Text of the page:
Criticism of Mormonism/Books/Under the Banner of Heaven/Chapter 1

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Response to claims made in "Chapter 1: The City of the Saints"

A FairMormon Analysis of: Under the Banner of Heaven, a work by author: Jon Krakauer

Response to claims made in Under the Banner of Heaven, "Chapter 1: The City of the Saints"

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Response to claim: 3 - The Church of Jesus Christ of Latter-day Saints "presents itself as the world's only true religion"

The author(s) of Under the Banner of Heaven make(s) the following claim:

It is claimed that the Church "presents itself as the world's only true religion."

Author's sources:
  1. Richard N. and Joan K. Ostling, Mormon America: The Power and the Promise, (New York:HarperCollins Publishers, 2000), . ( Index of claims )

FairMormon Response


Response to claim: 5 - Mormons consider themselves to be God's "favored children"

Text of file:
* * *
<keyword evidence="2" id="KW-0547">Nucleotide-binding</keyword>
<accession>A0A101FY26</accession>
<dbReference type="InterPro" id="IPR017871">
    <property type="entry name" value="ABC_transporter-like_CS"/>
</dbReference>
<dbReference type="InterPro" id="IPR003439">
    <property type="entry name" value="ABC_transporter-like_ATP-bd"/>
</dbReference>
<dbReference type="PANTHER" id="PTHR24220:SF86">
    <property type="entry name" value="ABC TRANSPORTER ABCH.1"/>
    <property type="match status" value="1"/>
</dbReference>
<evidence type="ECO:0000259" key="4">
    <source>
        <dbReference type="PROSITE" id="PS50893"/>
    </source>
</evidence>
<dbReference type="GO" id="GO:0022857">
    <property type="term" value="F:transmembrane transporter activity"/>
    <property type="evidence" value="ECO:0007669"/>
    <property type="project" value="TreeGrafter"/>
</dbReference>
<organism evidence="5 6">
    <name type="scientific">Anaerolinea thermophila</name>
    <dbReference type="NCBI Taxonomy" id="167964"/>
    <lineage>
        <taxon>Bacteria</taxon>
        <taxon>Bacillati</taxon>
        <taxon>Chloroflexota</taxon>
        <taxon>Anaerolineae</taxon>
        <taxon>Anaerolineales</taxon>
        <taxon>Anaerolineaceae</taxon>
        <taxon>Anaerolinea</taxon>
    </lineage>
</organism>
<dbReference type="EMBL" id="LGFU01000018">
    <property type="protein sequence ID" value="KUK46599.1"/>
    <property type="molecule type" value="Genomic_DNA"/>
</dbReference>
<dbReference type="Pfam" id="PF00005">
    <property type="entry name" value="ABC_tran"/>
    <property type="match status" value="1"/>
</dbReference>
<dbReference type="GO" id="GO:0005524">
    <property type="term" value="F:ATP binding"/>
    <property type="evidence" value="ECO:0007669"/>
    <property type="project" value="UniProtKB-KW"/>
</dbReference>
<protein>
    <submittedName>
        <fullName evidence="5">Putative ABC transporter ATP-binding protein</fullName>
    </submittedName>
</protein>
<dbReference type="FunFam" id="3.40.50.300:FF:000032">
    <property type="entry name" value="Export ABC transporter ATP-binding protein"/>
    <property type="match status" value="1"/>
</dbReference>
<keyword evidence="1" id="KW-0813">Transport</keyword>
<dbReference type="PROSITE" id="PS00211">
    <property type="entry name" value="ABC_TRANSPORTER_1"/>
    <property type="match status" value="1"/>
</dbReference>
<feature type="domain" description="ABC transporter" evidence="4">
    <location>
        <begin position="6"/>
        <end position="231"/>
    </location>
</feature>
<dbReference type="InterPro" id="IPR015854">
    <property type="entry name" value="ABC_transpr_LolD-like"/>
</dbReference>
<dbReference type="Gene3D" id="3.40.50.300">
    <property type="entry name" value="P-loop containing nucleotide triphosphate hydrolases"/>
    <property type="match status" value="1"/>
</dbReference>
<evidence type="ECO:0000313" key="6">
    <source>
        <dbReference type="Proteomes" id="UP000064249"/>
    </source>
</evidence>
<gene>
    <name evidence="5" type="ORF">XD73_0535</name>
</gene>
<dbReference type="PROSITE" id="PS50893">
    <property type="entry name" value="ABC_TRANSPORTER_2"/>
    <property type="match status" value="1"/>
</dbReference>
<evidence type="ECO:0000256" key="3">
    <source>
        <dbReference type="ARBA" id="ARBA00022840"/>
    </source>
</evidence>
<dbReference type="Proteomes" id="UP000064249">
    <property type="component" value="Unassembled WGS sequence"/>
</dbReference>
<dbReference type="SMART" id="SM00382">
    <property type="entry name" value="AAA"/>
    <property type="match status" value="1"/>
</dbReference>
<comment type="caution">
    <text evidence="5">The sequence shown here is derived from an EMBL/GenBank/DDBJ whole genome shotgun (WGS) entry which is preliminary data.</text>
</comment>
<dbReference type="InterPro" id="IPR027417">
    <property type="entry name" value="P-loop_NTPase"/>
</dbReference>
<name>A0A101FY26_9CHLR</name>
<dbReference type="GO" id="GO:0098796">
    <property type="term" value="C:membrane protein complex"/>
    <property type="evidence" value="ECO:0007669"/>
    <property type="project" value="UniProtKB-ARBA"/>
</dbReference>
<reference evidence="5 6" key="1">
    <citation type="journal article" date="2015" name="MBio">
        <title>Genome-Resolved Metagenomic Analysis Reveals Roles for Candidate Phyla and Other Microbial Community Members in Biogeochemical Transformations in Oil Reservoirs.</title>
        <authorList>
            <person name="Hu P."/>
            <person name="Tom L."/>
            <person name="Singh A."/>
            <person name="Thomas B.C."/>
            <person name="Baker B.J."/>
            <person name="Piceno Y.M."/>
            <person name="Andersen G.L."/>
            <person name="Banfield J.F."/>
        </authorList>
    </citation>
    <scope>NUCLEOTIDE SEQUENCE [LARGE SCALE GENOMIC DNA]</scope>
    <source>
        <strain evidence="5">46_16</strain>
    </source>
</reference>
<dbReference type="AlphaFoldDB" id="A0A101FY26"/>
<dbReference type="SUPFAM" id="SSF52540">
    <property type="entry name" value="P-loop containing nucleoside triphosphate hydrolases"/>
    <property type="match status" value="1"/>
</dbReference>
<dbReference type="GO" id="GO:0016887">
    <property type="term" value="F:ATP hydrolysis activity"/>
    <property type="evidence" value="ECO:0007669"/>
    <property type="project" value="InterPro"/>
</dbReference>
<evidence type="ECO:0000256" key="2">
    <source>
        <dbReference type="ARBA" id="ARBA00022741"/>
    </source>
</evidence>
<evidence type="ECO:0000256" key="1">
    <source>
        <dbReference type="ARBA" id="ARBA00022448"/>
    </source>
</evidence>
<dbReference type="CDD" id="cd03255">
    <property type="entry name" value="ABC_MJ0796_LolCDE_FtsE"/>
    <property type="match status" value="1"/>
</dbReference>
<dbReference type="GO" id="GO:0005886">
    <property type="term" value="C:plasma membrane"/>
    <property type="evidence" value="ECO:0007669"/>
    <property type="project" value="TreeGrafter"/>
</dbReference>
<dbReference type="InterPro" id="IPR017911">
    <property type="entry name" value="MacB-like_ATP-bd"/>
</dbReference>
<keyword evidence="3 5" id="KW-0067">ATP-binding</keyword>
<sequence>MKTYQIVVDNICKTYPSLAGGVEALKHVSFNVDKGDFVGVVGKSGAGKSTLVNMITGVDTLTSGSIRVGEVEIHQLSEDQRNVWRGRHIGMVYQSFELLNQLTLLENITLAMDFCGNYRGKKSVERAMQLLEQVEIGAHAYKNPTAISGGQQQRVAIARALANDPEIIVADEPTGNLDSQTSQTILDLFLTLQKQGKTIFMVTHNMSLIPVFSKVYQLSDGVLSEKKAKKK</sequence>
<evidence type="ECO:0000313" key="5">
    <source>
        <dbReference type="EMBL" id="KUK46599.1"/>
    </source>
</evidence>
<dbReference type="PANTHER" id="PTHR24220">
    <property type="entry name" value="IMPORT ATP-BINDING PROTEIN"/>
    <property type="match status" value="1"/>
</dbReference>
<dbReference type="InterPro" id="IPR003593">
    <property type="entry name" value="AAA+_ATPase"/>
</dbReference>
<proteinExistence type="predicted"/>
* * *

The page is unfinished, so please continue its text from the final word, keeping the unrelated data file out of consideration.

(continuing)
The author(s) of Under the Banner of Heaven make(s) the following claim:

The author claims that "Mormons" consider themselves to be God's "favored children." The book then quotes the phrase: "a peculiar treasure unto me above all people."

Author's sources:
  1. Richard N. and Joan K. Ostling, Mormon America: The Power and the Promise, (New York:HarperCollins Publishers, 2000), . ( Index of claims )

FairMormon Response

Now therefore, if ye will obey my voice indeed, and keep my covenant, then ye shall be a peculiar treasure unto me above all people: for all the earth is mine:

  • As noted in the chapter introduction from the LDS edition of the King James Bible: "The Lord covenants to make Israel a peculiar treasure, a kingdom of priests, and an holy nation." It is unclear why the author uses this scripture to support his claim that "Mormons" consider themselves to be God's "favored children."


Response to claim: 5 - Mormon leaders have "worked very hard to persuade both the modern church membership and the American public that polygamy was a quaint, long-abandoned idiosyncrasy"

The author(s) of Under the Banner of Heaven make(s) the following claim: